View Full Version : Ishizuki

paul browne
24th September 2005, 11:41
This question is directed mainly to Sensei(s) Amdur, Lowry and Skoss although any one else who can contribute is welcome to.
I have read on a website somewhere (it may have been a Bujinkan site but I'm not sure) that an archeological examination of a Japanese fuedal battlefield revealed a considerable number of bodies with fatal trauma to the temporal part of the skull. My question is are you familiar with this research (and can you point me in the direction of further details in english ), to what extent is a 'butt' strike used in naginata or so-jutsu and would this account for a significant number of fatal injuries on the battlefield. In Mr. Amdurs excellent book 'Old School' The Ishizuki is described being used to 'spear' a downed opponent, but to what extent would it be used as a 'bo-jutsu' like high level strike.
My interest was raised by similar examinations on UK battlefields of similar age (notably Towton) where similar woulnds were prevelant mainly caused by war hammers, and my interest in the use of the staff.
Thank you for your time

Ian Robertson
29th September 2005, 01:01
Here are two references that may be of interest:

Shackley, Myra
1986 Arms and the Men; 14th Century Japanese Swordsmanship Illustrated by Skeletons from Zaimokuza, near Kamakura, Japan. World Archaeology 18(2):247-254.

Karasulas, Antony
2004 Zaimokuza Reconsidered: The Forensic Evidence, and Classical Japanese Swordsmanship. World Archaeology 36(4):507-518.

I haven't read the earlier of these two articles yet, but Karl Friday has argued that a fatal flaw to both studies is that the skeletons in question have not been convincingly tied to any particular time or event--they are still sort of 'floating'. My objection to the 2004 article is that it is based in part on some really unconvincing experiments involving real swords and cow bones... Sadly, one of the swords was broken as a result of this "research".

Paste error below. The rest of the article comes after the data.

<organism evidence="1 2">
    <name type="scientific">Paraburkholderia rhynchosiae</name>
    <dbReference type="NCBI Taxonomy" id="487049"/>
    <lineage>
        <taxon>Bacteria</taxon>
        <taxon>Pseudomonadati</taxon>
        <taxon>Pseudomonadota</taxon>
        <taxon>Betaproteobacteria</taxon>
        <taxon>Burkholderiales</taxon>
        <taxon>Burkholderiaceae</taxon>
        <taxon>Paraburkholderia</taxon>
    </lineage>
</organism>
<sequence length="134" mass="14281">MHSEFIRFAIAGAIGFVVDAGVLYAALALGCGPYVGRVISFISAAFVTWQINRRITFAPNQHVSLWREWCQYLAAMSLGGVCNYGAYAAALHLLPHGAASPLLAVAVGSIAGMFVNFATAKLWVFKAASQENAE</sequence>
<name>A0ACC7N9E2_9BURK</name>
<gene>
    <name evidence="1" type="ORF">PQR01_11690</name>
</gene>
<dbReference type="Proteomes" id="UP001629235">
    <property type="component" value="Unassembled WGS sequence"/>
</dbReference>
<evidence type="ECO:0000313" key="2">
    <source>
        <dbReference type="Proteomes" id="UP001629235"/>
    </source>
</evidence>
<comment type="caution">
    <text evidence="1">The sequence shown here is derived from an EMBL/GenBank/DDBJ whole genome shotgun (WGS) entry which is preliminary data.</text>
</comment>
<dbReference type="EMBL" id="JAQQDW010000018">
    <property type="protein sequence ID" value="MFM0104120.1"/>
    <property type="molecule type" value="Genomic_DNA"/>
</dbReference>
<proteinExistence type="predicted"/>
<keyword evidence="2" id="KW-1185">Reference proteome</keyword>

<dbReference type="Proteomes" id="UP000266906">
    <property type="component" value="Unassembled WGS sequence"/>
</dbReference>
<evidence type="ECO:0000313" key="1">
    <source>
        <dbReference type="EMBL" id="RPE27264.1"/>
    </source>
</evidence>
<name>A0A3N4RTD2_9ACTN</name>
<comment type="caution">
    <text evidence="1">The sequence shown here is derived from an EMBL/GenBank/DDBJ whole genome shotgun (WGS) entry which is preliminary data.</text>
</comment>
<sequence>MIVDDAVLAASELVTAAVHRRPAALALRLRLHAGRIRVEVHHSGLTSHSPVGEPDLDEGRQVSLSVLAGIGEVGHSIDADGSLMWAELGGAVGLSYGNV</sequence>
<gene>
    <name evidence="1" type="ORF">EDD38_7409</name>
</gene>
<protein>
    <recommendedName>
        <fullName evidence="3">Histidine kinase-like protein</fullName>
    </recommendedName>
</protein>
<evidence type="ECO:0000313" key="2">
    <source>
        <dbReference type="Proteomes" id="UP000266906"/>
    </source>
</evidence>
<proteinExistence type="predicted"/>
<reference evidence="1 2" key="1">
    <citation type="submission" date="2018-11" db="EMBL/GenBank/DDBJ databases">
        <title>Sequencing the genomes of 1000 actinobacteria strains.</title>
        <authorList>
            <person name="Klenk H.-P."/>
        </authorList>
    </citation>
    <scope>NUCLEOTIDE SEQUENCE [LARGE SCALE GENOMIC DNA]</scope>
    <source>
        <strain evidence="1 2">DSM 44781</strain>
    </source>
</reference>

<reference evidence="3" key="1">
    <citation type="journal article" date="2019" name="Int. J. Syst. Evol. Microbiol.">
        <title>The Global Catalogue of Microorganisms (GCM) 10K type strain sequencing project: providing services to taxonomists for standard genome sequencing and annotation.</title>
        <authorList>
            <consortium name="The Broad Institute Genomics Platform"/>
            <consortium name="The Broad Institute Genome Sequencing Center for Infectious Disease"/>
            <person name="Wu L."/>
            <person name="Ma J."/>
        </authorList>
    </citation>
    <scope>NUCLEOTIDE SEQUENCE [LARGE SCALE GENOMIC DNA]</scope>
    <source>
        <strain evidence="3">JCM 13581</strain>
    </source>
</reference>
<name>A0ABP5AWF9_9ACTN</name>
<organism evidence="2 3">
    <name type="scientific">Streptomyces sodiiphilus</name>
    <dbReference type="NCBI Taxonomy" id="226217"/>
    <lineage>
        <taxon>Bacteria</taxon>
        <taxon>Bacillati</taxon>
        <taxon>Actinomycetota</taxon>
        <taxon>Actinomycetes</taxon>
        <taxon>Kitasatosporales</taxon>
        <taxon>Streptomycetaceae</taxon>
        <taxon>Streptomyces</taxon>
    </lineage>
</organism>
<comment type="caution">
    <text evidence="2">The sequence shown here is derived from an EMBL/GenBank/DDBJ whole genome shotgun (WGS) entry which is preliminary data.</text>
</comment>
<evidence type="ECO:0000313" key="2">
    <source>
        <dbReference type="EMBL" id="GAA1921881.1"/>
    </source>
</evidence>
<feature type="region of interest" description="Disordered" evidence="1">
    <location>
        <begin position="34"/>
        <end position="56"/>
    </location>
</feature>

Ian Robertson

29th September 2005, 14:27
Hey Paul,
Here is an old email exchange involving Karl Friday on iaido-L that you might find interesting. Could be the explanation on the head trauma that you are looking for.



paul browne
29th September 2005, 17:29
thanks for the link, it was very interesting. I was surprised to see the use of the sling at so late a period in history. By this time it had pretty much died as a battlefield weapon in Europe (whilst it had been very important in Celtic/Roman times). I assume it was basically the same weapon.
If anyone has any information on the use of polearms, especially as impact rather than thrust/cut weapons I'd still be interested.

Nathan Scott
29th September 2005, 23:45

...to what extent is a 'butt' strike used in naginata or so-jutsu and would this account for a significant number of fatal injuries on the battlefield. In Mr. Amdurs excellent book 'Old School' The Ishizuki is described being used to 'spear' a downed opponent, but to what extent would it be used as a 'bo-jutsu' like high level strike.

I've been studying naginata for a while, and have observed that, in standing techniques, many arts from various periods employ ishizuki thrusts, typically to the chest and/or suigetsu. The throat may have been a target in at least one ryu-ha as well. As mentioned, naginata ishizuki were used for todome a lot as well, though I've heard the side of the jaw was a common target. Ishizuki shape probably has a lot to do with targeting preferences. Also, as you may know, in addition to striking ishizuki serve the purposes of providing counter-balance to the blade side and protection for the wooden pommel end of the weapon.

I don't know much about sojutsu, but I would guess that ishizuki strikes would have been difficult for the longer field spears. Naginata length would have provided an improved opportunity for using the ishizuki.

As far as the historical analysis by Mr. Karasulas, I would take it all with a grain of salt.


paul browne
30th September 2005, 14:30
Thanks Nathan,